Business reporter, BBC News
Business reporter, BBC News
That's all for another day of Business Live - thanks for reading. We'll be back bright and early at 06:00 tomorrow - do join us then.
US stocks posted mild losses as Wall Street closed out its first losing month since February.
Heavy falls in the oil price dragged down energy and commodity stocks. Distiller Brown-Forman, which makes Jack Daniels and Finlandia vodka, also fell after its results came up short of analysts' forecasts.
British engineering firm Rolls-Royce has hinted it could cut back on investment in the country if the government lets the defence industry "wither on the vine".
In an interview with trade magazine, The Manufacturer, the Rolls-Royce boss Warren East warned of the impact from continued pressure on the UK defence budget.
"If we don’t make sufficient profit on doing defence work then we are not going to invest in the skills necessary to deliver a good solution, and ultimately we’ll end up withdrawing from it," Mr East said.
"From a national point of view, you’d have to question whether we want our defence industry to wither on the vine. That’s not a good idea.”
Going back to the theme of celebrities being paid for social media posts, Kanye West has left marketers scratching their heads with a tweet about McDonald's.
The rapper - married to reality star Kim Kardashian - has tie-ups with Adidas and streaming site Tidal.
But he doesn't have any deals with the fast food chain, which makes this brief tweet to his 25.3 million followers more perplexing...
The Financial Times leads on plans from the Home Office ahead of Brexit to speed up applications for permanent residency from EU citizens living in the UK.
Nigeria is officially in recession as the country continues to suffer from the falling price of oil on global markets. World Business Report hears from those most affected in the country.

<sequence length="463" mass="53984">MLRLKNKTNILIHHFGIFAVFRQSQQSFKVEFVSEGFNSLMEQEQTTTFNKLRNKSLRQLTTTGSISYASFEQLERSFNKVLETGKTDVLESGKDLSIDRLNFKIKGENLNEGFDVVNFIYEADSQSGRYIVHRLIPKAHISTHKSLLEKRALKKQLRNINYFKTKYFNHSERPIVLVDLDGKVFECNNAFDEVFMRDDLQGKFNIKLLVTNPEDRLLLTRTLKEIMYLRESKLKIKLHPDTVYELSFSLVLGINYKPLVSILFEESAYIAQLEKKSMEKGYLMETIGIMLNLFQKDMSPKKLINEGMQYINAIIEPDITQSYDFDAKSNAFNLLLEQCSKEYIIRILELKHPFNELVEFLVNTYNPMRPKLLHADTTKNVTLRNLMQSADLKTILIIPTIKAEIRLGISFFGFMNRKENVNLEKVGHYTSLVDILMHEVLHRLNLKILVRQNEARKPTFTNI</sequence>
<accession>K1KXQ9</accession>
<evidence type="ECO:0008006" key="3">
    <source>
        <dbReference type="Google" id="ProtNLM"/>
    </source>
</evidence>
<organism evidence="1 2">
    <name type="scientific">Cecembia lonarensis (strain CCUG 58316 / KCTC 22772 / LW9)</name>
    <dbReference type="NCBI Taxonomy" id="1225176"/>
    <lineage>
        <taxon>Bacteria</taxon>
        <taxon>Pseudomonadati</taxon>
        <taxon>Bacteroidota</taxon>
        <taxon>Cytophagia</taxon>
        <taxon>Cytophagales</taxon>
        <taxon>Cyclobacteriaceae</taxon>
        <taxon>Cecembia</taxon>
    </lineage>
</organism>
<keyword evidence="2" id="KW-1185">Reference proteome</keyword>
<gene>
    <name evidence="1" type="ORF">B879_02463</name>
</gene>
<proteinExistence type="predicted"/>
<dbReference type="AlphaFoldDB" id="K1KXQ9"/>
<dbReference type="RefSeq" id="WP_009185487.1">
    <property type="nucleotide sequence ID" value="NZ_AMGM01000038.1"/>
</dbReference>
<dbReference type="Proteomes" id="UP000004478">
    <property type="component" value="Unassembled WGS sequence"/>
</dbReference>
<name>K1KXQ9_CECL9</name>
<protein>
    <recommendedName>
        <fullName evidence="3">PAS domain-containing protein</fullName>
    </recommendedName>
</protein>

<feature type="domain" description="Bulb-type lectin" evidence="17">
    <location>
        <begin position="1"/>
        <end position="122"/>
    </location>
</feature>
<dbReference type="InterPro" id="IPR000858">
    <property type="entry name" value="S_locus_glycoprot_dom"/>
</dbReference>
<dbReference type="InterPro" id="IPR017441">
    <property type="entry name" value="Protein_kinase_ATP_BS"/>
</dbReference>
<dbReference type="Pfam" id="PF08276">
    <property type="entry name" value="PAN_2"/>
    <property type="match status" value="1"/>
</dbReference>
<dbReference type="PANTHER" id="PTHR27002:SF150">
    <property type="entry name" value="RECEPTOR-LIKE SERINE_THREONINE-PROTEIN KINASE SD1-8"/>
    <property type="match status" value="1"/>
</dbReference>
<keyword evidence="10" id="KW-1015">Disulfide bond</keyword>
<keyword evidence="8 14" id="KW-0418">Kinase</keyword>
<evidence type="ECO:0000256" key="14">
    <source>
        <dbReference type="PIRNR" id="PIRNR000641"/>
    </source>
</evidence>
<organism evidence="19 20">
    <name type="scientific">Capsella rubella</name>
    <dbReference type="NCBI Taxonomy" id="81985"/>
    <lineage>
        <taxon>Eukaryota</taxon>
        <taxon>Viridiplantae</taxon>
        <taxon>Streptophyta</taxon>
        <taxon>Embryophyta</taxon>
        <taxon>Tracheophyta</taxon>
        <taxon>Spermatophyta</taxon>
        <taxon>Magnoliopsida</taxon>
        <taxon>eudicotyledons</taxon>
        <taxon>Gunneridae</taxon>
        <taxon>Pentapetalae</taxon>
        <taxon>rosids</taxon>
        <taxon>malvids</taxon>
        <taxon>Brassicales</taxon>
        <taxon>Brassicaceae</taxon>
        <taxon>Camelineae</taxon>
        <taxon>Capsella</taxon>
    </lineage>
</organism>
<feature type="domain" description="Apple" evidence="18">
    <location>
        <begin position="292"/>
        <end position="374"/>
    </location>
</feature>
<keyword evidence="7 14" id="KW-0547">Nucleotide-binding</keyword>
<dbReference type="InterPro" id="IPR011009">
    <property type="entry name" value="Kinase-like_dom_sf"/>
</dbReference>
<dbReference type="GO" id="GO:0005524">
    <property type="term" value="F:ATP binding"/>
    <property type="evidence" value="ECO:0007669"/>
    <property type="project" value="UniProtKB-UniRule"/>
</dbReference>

US business reporter
The US Justice Department has filed a lawsuit to block farm equipment-maker Deere from purchasing Precision Planting, the equipment-making arm of agriculture giant Monsanto.
The Justice Department said the tie-up would give Deere control over 86% of the market and lead to higher prices for farmers.
Deere called the action "misguided" and said it would fight the lawsuit.
In February Deere purchased Monosem, which makes high-speed precision planters similar to the ones made by GM crop specialists Monsanto.
The fall in the oil price comes despite the threat of a major tropical storm forcing oil plants to close in the US Gulf of Mexico.
The US government said on Wednesday that an estimated 19.5% of the Gulf's crude production - or 312,280 barrels a day - has been shut due to the incoming Tropical Storm Hermine.
Operators who have pulled workers off platforms in the area included BP, Royal Dutch Shell, and BHP Billiton.
A state of emergency has been declared for most of Florida, where city workers (pictured) are helping residents prepare for the heavy rainfall.
The oil price has fallen nearly 4% in trading - the third day in a row it's declined.
Brent crude, the international benchmark, is currently down at $46.90 a barrel, a fall of more than 6% since the end of last week when it was around $50 a barrel.
The latest swing comes after US figures showed an unexpected rise in crude oil stocks. Investors are also concerned that talks between major oil exporters in September will not properly address concerns of oversupply in the market.
Hopes of a deal to cap oil production had pumped the oil price up above $51 a barrel in mid-August.
Spain's acting Prime Minister Mariano Rajoy has lost a parliamentary confidence vote after he failed to win enough support from the opposition. It brings Spain closer to a potential third election in a year.
Coca-Cola workers opened a delivery of fruit juice at their factory in southern France but found a huge stash of cocaine instead.
"You can well imagine the surprise," said a spokesman for Coca-Cola, adding that the workers alerted police and were ruled out as potential suspects.
Local newspaper Var-Matin said the haul weighed 370 kg (815 pounds) with a potential street value of around €50m (£42m).
The container came from Costa Rica and was opened in the factory in Signes, near the Mediterranean coast.